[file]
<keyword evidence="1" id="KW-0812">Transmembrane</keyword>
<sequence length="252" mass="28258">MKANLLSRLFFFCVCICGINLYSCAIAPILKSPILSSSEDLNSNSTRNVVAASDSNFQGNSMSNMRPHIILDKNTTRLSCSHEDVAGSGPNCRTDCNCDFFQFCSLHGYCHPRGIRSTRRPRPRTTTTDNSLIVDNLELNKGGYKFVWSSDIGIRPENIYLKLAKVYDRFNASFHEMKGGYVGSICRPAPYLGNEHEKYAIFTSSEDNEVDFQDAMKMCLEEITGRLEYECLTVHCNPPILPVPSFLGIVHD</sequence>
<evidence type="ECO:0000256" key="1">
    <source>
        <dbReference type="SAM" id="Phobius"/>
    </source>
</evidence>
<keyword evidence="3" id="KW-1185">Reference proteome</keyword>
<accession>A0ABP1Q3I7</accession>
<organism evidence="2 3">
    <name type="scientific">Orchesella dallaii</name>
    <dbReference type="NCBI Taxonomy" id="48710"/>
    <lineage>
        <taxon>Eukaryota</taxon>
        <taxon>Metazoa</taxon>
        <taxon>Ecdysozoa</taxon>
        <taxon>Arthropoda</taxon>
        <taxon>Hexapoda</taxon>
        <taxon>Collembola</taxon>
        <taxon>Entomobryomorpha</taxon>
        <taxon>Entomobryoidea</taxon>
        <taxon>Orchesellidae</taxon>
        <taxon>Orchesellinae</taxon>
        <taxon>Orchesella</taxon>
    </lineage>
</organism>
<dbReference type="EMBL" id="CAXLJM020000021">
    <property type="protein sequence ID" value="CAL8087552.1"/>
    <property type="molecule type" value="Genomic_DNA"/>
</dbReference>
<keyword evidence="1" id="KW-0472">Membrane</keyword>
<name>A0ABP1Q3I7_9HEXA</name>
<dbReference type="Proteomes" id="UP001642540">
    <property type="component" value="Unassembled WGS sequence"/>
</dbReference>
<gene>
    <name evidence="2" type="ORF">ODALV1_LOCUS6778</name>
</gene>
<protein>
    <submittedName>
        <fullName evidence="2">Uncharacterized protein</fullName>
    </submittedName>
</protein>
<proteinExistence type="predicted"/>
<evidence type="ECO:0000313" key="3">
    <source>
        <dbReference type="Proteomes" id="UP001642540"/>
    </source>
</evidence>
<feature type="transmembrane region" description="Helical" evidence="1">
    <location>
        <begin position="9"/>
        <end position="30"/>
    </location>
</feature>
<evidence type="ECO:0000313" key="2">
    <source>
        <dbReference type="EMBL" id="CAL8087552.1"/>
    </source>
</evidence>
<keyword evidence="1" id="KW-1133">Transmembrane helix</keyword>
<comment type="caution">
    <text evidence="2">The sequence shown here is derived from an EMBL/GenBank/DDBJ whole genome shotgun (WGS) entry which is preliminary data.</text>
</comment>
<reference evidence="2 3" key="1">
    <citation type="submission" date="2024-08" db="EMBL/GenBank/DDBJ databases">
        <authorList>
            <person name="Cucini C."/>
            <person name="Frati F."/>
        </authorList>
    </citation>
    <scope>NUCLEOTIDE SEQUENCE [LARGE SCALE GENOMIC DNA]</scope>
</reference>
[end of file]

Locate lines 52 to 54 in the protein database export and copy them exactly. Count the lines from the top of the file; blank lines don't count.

        <begin position="9"/>
        <end position="30"/>
    </location>